Five simple truths about the Medicaid expansion debate

Five simple truths about the Medicaid expansion debate

- in Top Story, Weekly Briefing
Image: Adobe Stock

Medicaid expansion is back on the table at the North Carolina General Assembly.

Sort of.


The latest maddening and semi-hopeful development in this seemingly never ending saga arose in the aftermath of the September 11 budget veto override debacle when House Speaker Tim Moore announced that he would fulfill “a promise” to revive the GOP version of the proposal now that the House was “finished” with the budget.

Last week, the measure – House Bill 655 – was approved by the House Health Committee on a voice vote and forwarded on to the House Rules Committee. The same committee had already taken the same action on a very similar version of the proposal back in July in a 25-6 vote.

Where things go from here, however, remains very much in doubt in a body in which the leadership has a reputation for placing items on the daily calendar and then just letting them sit there, unaddressed, for weeks on end.

Will the House actually take a vote on the proposal or will the Republican leadership continue to play games? Will Democrats be allowed to offer meaningful amendments and will they receive fair and full consideration? If the measure wins House approval, will Senate President Pro Tem allow his colleagues to take it up?

These are just some of the many unanswered questions that loom over this subject – questions that, if the past is any indicator, are unlikely to be answered in a helpful way anytime soon.

Here, however, are five simple truths about Medicaid expansion that we do know for certain at this point:

#1 – It’s absurd that we’re having this discussion in late September of 2019. President Barack Obama signed the Patient Protection and Affordable Care Act into law nine and a half years ago. If North Carolina had acted as the law invited, the time for legislative action was 2013, with an expansion effective date of January 1, 2014. This means that the state has, quite literally and thoroughly, wasted more than six years.

What’s more, the 2019 session commenced in January. House Bill 655 was introduced April 9. Lawmakers have been moving at a snail’s pace throughout most of the year. If this is finally the year to move on expansion, there’s been no good reason to wait this long.

#2 – It’s absurd to argue that Medicaid must be “fixed” before it can be expanded. Medicaid, like all public and private health insurance programs, is a massive human enterprise. It will always be in a state of repair and in need of updating. To argue that it cannot be expanded until it is “reformed” – as those on the right have attempted to do – makes as much sense as claiming that we cannot enroll more students in our public schools or build new roads until our education and transportation bureaucracies are “fixed.”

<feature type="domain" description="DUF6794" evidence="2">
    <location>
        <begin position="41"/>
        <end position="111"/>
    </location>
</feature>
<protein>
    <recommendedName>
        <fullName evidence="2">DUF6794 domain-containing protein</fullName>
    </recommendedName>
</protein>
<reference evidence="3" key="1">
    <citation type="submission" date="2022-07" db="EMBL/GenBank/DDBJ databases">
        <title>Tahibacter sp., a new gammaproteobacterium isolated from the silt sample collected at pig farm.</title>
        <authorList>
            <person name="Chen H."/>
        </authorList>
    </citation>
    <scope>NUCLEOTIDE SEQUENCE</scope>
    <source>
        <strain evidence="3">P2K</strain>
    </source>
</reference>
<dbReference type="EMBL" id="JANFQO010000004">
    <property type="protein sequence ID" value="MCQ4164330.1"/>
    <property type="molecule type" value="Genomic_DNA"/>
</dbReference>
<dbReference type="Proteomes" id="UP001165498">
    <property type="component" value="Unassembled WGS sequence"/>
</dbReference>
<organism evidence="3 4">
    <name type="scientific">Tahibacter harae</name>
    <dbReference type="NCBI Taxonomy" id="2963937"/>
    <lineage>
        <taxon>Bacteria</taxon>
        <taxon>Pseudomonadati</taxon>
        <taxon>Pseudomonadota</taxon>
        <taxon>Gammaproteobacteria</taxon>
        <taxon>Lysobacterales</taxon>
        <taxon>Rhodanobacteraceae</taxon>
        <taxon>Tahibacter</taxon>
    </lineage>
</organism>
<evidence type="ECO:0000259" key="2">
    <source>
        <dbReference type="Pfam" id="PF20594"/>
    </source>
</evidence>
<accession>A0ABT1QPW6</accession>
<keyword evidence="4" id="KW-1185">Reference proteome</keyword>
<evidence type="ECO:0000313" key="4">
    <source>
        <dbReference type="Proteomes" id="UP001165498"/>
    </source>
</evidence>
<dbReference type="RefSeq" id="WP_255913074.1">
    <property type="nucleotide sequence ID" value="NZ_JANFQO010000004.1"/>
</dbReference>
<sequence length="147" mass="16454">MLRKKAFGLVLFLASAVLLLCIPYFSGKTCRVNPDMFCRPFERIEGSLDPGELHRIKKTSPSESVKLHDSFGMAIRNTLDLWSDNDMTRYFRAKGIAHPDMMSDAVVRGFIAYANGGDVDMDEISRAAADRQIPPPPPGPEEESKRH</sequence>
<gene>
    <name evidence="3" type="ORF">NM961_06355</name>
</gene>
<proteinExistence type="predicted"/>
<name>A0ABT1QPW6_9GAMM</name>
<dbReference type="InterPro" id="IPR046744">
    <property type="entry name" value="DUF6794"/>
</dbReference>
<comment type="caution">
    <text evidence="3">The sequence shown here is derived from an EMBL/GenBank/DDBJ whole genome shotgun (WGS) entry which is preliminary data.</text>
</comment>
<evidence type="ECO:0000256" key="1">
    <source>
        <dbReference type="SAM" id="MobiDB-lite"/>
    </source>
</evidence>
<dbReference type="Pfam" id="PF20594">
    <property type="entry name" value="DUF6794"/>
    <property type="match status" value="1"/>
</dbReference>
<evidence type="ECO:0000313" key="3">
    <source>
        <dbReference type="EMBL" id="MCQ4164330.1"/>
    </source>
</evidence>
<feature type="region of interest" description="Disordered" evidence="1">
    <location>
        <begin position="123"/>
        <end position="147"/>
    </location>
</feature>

#3 – It’s absurd to impose work and premium requirements on beneficiaries as a condition for Medicaid expansion. Study after study has shown such requirements to be intensely bureaucratic and inefficient (such programs often cost more to run than they bring in) and multiple courts have struck them down as illegal. Such requirements (as are included in House Bill 655) will leave tens of thousands of struggling working men and women in the coverage gap for no reason other than to provide ideological cover to conservatives.

#4 – It’s absurd that lawmakers are being denied the opportunity to cast an “up” or “down” vote on one of the most momentous policy debates to come before the state and nation in years. It’s increasingly clear that: a) North Carolinians want to enjoy the benefits of Medicaid expansion like their fellow Americans in 36 other states, plus the District of Columbia, b) the residents of those other states (none of which has repealed expansion) want to keep their expanded access to healthcare, and c) that if a vote were allowed, most lawmakers (including a large number of Republicans in both houses) would vote “aye.”

#5 – It’s absurd that, on average, about one North Carolinian dies prematurely every day because of the General Assembly’s failure to act. As the North Carolina Budget & Tax Center reported last month, a new study conducted by the National Bureau of Economic Research finds a 9.3 percent decline in annual mortality for near-elderly residents in states with Medicaid expansion. The primary reason for the improvement in life expectancy is disease management while under the care of Medicaid.

The researchers also estimate that 350 people in North Carolina die annually because of the lack of affordable health care coverage. This represents the third highest number of excessive deaths, after only Texas and Florida, among states that haven’t expanded Medicaid.

The bottom line: North Carolina could and should have expanded Medicaid years ago and saved thousands of human lives. It’s absurd that the men and women behind that failure to act can gaze in their mirrors every morning without turning to bow their heads in shame.